Zoll Medical, a manufacturer of medical devices and related software solutions, has acquired the assets of CoAxia, a Minnesota-based medical device company that provides catheter-based perfusion augmentation therapies, for undisclosed amount.
The purchase of intellectual property also includes several key patents on cerebral perfusion augmentation as well as numerous other patents important to other various vascular procedures.
The key application for CoAxia’s catheter technology, under the trade names NeuroFlo and FloControl, involves the redistribution of blood flow from the lower extremities to support brain function during ischemia.
These devices provide potential applications in blood flow redistribution for trauma, cardiac arrest, coronary procedures, surgical blood loss, and renal perfusion.
NeuroFlo and FloControl have received regulatory approvals in the US. Additionally, NeuroFlo has received Humanitarian Device Exemption approval from the U.S. Food and Drug Administration (FDA) for use in patients with vasospasm following subarachnoid hemorrhage, while FloControl has secured 510(k) clearance for stopping and controlling blood flow in the peripheral vasculature.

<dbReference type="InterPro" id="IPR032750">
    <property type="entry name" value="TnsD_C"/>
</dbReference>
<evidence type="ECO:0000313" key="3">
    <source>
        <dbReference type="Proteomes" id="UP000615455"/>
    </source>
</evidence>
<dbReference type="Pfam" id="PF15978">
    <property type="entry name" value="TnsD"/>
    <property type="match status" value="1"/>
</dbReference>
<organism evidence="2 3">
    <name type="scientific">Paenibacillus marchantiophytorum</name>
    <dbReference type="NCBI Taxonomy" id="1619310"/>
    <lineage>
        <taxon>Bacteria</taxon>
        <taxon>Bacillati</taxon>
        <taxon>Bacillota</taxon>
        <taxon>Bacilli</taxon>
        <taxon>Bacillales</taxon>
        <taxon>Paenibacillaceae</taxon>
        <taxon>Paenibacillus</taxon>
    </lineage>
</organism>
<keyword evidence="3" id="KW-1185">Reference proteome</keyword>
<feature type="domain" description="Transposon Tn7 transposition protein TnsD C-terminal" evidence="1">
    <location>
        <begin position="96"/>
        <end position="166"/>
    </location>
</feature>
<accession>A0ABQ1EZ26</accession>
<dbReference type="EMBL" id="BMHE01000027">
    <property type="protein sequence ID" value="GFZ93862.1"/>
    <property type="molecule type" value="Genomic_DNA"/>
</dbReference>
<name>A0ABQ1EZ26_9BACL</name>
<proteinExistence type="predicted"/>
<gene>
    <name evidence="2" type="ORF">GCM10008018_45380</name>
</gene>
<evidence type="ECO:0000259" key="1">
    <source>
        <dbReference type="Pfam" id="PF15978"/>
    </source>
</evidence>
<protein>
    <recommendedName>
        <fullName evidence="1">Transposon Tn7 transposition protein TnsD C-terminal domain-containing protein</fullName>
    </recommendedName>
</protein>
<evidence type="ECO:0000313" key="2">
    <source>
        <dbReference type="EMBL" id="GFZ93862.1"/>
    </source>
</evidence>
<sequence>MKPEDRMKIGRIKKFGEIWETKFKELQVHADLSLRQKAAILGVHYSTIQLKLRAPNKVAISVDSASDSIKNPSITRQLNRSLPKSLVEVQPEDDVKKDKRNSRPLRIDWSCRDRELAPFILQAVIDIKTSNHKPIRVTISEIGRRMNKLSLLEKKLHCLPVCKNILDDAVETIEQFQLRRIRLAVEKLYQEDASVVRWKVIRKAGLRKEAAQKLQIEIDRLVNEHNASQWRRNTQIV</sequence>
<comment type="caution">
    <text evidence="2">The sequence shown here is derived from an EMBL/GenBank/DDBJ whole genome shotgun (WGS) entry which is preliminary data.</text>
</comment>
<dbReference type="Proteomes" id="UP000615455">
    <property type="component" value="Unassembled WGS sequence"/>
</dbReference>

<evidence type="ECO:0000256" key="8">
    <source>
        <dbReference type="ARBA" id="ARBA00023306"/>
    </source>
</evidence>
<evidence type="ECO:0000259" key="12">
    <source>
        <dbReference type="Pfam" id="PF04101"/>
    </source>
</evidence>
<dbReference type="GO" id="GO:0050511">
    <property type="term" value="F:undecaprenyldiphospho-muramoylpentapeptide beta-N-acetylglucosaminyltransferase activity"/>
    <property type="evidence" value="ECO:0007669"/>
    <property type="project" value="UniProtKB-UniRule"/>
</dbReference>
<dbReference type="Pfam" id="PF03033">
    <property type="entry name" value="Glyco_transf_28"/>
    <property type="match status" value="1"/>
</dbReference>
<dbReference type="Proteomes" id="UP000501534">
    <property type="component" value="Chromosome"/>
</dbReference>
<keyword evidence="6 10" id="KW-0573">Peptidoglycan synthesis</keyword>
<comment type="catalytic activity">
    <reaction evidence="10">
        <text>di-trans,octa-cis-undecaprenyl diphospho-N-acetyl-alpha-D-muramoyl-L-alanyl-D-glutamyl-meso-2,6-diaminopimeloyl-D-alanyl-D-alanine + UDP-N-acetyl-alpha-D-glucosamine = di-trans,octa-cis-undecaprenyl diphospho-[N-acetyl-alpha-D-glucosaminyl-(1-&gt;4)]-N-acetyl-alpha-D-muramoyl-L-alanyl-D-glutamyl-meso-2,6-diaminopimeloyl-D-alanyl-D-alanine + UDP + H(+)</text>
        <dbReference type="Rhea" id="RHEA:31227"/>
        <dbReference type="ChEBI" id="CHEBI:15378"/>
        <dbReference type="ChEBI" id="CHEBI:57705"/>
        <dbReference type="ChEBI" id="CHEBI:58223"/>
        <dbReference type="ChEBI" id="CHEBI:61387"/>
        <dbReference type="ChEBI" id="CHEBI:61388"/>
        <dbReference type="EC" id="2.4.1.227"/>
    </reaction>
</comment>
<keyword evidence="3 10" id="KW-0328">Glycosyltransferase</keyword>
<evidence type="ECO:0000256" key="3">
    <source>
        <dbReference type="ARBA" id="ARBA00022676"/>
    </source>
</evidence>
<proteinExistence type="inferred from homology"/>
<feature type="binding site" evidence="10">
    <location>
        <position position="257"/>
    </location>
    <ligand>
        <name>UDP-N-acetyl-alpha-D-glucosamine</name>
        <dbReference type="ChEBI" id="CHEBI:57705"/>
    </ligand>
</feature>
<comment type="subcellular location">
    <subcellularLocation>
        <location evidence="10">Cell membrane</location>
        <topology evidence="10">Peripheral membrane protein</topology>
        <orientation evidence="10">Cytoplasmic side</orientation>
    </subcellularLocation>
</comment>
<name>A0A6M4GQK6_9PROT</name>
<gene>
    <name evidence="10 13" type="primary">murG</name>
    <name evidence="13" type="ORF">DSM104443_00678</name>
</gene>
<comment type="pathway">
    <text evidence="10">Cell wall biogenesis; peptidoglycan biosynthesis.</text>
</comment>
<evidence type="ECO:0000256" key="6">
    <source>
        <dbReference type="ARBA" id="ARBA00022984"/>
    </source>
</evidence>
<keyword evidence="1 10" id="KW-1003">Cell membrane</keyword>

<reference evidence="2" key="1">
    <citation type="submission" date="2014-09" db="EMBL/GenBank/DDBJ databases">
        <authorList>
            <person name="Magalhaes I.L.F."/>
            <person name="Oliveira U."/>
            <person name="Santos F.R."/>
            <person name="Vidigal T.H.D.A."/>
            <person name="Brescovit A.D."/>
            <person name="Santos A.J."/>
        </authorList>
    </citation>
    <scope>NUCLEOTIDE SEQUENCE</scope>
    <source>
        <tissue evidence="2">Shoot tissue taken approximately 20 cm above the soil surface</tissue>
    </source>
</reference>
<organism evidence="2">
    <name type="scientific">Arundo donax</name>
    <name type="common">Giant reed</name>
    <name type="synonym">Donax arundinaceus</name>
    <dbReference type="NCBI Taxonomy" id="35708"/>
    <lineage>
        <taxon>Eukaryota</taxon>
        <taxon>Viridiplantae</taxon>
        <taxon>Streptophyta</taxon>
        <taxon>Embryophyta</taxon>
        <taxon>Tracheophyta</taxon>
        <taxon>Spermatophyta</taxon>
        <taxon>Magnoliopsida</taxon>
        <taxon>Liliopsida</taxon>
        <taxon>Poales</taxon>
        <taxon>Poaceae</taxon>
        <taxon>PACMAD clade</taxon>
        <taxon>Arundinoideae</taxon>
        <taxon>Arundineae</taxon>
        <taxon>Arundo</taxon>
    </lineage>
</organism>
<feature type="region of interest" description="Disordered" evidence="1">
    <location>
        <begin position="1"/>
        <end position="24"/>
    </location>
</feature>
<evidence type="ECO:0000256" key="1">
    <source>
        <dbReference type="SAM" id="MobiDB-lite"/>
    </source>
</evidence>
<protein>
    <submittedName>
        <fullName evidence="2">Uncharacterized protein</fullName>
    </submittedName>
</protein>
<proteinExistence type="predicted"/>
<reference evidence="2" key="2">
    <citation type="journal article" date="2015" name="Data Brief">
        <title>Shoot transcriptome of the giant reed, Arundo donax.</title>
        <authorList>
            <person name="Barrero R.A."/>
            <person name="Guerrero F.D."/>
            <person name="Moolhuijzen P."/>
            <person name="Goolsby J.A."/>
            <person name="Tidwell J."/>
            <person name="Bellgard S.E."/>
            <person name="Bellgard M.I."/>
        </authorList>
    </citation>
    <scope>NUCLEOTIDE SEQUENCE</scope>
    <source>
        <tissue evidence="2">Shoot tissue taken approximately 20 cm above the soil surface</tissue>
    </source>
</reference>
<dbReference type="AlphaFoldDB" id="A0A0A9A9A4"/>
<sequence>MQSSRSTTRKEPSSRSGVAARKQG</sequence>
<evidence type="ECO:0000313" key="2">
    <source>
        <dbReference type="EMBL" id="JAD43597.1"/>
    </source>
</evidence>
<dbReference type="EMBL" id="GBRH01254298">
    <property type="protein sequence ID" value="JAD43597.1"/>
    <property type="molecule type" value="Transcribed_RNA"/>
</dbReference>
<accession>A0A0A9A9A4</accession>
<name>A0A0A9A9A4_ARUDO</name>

The purchase of CoAxia’s intellectual property provides synergy with Zoll’s acute critical care portfolio of products such as temperature management, which may reduce reperfusion injury following ischemia by also using balloon catheters. The use of temperature management in ischemic stroke patients is currently being studied in several clinical trials.
Zoll president James Palazzolo said that the NeuroFlo technology has the potential to address a large portion of the population who suffer cerebral ischemia, offering a significant benefit to patients and the healthcare system.
"Our task is to continue to develop the significant body of clinical evidence started by CoAxia demonstrating the safety and efficacy of the NeuroFlo catheter and, in the end, do what is necessary for it to be a standard treatment option for hundreds of thousands of stroke patients worldwide," Palazzolo added.